The next option is to hire a lawyer. In straightforward cases of official misconduct or flouting the law, a local lawyer might be able to obtain relief. But if the matter requires the public airing of policy considerations, the crackdowns on human rights lawyers and labour lawyers,14/ combined with the strengthening of what have been termed control mechanisms for lawyers,15/ have made it very difficult for lawyers to be other than governmental facilitators.
Legal aid programs provided by the Government are growing rapidly and increasingly available to citizens in need. But they rarely, if ever, take on cases that challenge government policies.
Recent reforms to the Administrative Litigation law, and measures designed to enhance the independence of the judiciary from local political influences offer some prospect that the courts might start to play a more robust and detached role in reviewing challenges to government conduct. But the continuing influence of the Party political-legal committees that guide the work of the courts, and their track record to date in not entertaining cases based on claims that human rights have been violated, suggest little room for optimism. As one commentator has put it, in recent years, “the authorities have sought to close down rhetoric (constitutionalism), channels (court trials), and social forces (lawyers) that activists had used to mobilize greater changes.”16/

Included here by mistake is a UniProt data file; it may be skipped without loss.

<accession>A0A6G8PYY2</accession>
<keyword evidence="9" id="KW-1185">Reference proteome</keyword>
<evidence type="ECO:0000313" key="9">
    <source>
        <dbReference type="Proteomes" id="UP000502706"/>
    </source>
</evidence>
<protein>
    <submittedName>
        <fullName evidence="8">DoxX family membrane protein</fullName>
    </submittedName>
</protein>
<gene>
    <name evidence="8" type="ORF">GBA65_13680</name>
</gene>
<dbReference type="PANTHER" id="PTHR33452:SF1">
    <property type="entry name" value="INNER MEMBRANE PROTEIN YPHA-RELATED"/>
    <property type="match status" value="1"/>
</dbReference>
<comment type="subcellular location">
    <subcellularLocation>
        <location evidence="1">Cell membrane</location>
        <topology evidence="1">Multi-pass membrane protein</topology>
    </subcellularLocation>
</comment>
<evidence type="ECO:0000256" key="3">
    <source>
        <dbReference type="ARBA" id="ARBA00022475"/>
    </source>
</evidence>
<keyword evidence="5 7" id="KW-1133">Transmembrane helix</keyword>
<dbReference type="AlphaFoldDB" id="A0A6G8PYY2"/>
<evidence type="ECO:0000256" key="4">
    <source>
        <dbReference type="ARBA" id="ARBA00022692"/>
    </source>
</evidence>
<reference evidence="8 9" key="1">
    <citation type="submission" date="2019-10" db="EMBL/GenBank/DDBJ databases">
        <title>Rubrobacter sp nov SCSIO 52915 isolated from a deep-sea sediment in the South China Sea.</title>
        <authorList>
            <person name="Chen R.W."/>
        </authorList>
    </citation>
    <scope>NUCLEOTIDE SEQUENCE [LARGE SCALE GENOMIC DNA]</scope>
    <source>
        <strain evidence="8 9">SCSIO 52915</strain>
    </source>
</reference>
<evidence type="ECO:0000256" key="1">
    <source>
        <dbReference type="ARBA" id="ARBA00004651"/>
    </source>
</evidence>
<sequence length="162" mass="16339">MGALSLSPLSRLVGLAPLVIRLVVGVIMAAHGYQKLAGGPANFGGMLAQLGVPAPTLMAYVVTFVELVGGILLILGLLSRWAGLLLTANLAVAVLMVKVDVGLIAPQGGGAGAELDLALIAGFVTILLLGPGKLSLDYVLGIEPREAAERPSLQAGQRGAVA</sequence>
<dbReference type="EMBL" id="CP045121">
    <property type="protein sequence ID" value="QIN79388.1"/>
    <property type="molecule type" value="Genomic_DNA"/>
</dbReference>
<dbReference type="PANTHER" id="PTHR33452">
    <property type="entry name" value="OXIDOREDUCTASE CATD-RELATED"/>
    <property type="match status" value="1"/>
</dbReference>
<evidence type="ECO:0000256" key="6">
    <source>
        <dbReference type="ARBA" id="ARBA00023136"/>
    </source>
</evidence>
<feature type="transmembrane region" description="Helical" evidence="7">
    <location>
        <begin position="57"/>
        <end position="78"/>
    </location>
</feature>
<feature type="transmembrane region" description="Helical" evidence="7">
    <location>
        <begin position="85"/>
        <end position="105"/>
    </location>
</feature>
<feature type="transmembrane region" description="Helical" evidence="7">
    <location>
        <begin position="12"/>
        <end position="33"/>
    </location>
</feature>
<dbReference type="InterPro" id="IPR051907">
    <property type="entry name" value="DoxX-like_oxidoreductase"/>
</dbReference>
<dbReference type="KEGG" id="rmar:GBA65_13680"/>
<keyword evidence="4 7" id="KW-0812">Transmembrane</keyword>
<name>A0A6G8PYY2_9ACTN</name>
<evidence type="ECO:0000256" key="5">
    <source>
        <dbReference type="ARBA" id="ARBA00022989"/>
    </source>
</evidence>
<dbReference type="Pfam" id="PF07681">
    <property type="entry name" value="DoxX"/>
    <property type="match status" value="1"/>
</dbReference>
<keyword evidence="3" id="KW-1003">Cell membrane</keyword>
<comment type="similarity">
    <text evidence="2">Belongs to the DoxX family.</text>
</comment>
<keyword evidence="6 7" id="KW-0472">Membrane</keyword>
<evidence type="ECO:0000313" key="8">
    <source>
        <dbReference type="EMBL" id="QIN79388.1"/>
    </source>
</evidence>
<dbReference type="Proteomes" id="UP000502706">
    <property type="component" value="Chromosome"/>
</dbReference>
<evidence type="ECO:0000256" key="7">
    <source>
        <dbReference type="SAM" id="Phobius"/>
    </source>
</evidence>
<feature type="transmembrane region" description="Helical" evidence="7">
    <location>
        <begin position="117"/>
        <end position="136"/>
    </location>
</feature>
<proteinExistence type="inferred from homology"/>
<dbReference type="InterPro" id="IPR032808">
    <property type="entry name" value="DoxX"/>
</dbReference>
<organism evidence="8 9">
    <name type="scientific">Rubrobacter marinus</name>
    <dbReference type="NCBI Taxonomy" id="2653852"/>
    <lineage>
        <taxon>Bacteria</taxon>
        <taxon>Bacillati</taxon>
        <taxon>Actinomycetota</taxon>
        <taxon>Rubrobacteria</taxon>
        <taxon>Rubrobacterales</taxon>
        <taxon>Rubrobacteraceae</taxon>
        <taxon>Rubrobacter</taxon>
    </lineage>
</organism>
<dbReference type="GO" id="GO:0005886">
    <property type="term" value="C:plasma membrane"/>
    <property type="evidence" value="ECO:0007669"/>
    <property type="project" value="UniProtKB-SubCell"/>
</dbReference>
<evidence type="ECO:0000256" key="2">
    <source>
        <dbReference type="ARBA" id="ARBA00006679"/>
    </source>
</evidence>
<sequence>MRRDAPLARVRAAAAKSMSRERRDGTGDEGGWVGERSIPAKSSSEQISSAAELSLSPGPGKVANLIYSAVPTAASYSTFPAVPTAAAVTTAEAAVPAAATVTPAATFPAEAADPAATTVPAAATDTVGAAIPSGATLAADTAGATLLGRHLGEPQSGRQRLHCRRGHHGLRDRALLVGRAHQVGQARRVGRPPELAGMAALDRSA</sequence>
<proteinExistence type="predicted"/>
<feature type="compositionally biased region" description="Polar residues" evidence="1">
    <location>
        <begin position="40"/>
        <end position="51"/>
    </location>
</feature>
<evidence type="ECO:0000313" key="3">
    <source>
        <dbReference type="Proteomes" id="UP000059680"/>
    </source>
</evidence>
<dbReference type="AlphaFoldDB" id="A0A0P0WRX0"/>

Given the reluctance of the courts in relation to human rights issues, the role to be played by NGOs is potentially even more important. But starting in 2017, the Law on the Management of Foreign NGOs will regulate the operations of such foreign-based groups in China, requiring their registration with the Ministry of Public Security and greatly restricting the financing and other types of assistance they can provide in China. Registration may be revoked and criminal sanctions applied for damaging “national interests” or “society’s interests,” two phrases which are very problematically open-ended and discretionary. The result in practice will be that groups that work on issues such as disability, women’s rights, health and employment, and economic and social rights in general, will no longer be able to rely on technical or financial assistance from abroad. Many such groups will close, thus further restricting the space for any meaningful policy dialogue that does not follow the Party’s guidance. In addition, the Charity Law, which regulates domestic NGOs is already in place and additional implementing regulations are currently being considered. These too are moving in the direction of strongly limiting advocacy work around policy issues.